Seeing as most MP3 players and smartphones come with headphones so terribly frightful that they make Noel Coward* sound like a drunken ruffian playing the spoons at closing time, we’ve always ended up shelling out for a decent pair (*see below).
Our quest to find a sonically superior product has often been a wallet emptying pursuit, but for the last six months we’ve been enjoying the Sennheiser CX 300 in-ear headphones on our travels.
Although the headphones have now moved on to become the near-identical mark two version (available on Amazon for around £30 or you can save yourself a few quid and get the original CX300s in natty white for around £12), you’ll be in for a bargain whichever pair you get, and make no mistake, guv’nor.
The first thing you’ll notice when the package plops through your letterbox is the packaging, which we heartily approve of.
Built from what looks like a 3D cardboard puzzle, the cunning eco-packaging manages to be both aesthetically pleasing and superbly practical.
In fact, for the first time ever, the packaging drew a crowd around our desk as we folded back the layers to reveal the headphones inside. A really nice touch was the little badge that pops out at the end too. Great stuff, Sennheiser!
Once we delicately released the earbuds from their smartypants case, we noted that the construction quality appeared better than many of its rivals, with the earbuds solidly built and a good quality 1.2m flexible Y cable included.
There were also two additional sets of soft silicon ear tips to help you get a good airtight seal inside your ear canals.
We were fine with the default medium set, but it’s worth experimenting to get the best fit because the bass performance relies on you getting a tight lug’ole seal.
Once you’ve wedged the earbuds in, you’ll enjoy a reasonable amount of noise isolation which might come in handy if you have to suffer a boneshaker bus commute every day.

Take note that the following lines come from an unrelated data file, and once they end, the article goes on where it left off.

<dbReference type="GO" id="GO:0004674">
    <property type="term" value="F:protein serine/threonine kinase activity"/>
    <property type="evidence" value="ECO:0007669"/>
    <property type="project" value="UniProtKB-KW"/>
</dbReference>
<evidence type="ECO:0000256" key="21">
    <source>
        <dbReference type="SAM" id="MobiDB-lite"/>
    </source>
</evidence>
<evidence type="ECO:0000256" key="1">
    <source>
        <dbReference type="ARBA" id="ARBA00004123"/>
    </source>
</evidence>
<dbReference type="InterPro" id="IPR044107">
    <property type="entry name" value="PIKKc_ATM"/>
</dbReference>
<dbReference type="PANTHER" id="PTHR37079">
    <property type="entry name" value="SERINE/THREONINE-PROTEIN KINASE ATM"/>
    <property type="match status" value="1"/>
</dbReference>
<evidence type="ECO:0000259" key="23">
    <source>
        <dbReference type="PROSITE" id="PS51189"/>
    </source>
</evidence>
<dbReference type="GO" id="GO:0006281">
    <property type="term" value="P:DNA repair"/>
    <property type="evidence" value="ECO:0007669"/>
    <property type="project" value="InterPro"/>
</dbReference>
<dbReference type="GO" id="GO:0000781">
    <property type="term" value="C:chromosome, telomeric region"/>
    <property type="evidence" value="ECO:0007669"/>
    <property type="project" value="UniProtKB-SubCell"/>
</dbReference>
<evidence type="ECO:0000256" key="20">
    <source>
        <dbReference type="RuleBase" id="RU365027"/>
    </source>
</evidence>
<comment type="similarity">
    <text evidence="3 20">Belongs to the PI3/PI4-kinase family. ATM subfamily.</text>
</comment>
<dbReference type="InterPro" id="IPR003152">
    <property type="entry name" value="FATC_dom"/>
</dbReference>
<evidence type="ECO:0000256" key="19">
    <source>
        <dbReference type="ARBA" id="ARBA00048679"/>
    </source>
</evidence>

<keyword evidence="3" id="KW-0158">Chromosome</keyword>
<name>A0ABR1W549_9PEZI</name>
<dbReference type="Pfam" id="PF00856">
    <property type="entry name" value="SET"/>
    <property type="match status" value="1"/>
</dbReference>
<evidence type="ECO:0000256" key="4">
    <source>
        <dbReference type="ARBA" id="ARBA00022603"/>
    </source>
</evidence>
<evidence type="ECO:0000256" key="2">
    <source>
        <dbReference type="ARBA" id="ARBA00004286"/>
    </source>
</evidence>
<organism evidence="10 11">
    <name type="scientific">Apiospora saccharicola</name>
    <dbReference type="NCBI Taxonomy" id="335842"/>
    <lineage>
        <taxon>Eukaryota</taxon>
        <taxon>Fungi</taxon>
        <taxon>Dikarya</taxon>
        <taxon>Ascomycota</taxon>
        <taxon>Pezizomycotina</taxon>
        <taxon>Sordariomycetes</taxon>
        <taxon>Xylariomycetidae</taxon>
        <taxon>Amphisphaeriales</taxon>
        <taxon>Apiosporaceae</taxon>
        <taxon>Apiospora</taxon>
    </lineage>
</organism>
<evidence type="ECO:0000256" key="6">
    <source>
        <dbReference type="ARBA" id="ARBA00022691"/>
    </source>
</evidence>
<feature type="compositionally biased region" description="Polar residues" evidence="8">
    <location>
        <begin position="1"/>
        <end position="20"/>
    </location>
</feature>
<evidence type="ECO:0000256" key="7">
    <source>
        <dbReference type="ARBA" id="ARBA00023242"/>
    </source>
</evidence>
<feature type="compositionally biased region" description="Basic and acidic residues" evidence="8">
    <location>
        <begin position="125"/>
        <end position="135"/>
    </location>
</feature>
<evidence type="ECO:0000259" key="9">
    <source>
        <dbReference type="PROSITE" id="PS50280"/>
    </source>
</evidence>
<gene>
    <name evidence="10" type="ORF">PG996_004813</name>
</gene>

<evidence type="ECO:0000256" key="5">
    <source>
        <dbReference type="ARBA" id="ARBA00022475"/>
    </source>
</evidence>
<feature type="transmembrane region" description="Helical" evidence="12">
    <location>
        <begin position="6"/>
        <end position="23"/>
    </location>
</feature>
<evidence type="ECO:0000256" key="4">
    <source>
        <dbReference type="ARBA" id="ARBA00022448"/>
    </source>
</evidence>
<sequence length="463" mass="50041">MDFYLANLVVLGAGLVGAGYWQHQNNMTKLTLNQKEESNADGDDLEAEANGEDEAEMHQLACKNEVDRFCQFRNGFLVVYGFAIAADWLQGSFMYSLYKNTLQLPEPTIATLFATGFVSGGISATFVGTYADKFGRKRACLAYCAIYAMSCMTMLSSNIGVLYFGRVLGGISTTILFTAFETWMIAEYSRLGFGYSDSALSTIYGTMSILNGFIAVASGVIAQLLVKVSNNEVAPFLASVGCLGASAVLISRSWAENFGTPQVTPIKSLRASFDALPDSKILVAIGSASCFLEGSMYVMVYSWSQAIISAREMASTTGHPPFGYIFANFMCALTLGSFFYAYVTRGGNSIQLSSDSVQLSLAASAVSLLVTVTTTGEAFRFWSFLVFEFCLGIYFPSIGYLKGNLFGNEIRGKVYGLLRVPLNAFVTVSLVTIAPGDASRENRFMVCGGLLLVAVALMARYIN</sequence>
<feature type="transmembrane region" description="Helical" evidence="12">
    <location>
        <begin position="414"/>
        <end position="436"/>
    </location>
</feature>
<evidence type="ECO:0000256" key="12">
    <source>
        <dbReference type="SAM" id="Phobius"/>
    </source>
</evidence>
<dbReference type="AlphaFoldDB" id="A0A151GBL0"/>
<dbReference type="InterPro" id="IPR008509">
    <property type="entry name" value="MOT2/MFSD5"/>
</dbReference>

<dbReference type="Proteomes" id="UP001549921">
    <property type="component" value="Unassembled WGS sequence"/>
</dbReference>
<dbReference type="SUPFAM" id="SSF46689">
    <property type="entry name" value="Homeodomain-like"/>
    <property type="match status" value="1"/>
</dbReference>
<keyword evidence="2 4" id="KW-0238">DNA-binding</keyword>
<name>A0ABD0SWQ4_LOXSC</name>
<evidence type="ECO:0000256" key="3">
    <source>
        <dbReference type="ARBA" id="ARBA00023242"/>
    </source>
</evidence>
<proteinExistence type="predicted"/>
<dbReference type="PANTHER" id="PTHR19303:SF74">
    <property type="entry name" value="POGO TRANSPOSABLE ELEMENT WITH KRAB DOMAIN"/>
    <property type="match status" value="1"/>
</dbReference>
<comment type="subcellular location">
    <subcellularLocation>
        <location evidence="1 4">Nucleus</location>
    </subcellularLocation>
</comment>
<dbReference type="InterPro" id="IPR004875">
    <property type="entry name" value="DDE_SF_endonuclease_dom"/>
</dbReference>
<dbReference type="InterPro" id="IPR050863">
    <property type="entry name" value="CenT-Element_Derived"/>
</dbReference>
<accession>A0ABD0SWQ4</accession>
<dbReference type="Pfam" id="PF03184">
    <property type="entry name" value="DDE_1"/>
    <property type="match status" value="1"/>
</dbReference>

It’s worth noting that some people can find the noise isolation a bit uncomfortable, especially when they’re walking around.
They’re clearly not a good idea for cyclists and joggers who need to be aware of what’s going on around them.
Putting the Sennheiser CX 300s up against some of the pricier in-ear headphones, we were pleasantly surprised by the sonic quality.
The soundstage was clear and crisp, the voice had none of that horrible boxiness you can get with cheaper ‘phones and the earbuds handled a wide range of music with aplomb. The bass handling was pretty good and the headphones were plenty powerful too.
Considering the low price and overall build quality, we think the Sennheiser CX 300’s are an excellent budget choice and almost certainly a vast improvement on the earbuds that come bundled with most consumer MP3 players. Do your ears a favour and give them a go.
Sound quality: 84%
Value for money: 88%
Frequency response – 18Hz – 21kHz
Cable length – Asymmetrical, L: 170 mm; R: 510 mm, (85 cm divider to plug)
Impedance – 16 Ohm
Sound pressure level (SPL) – 112 dB (1 kHz, 1 Vrms)
Jack plug – 3,5 mm stereo (angled) – 2.5mm version available
Ear coupling – intraaural (ear canal fit) with ear adapter set (S/M/L)
Transducer principle – dynamic, open
Let’s hear it for Noel!
In case you have no idea who Noel Coward is, allow us to introduce you to his genius: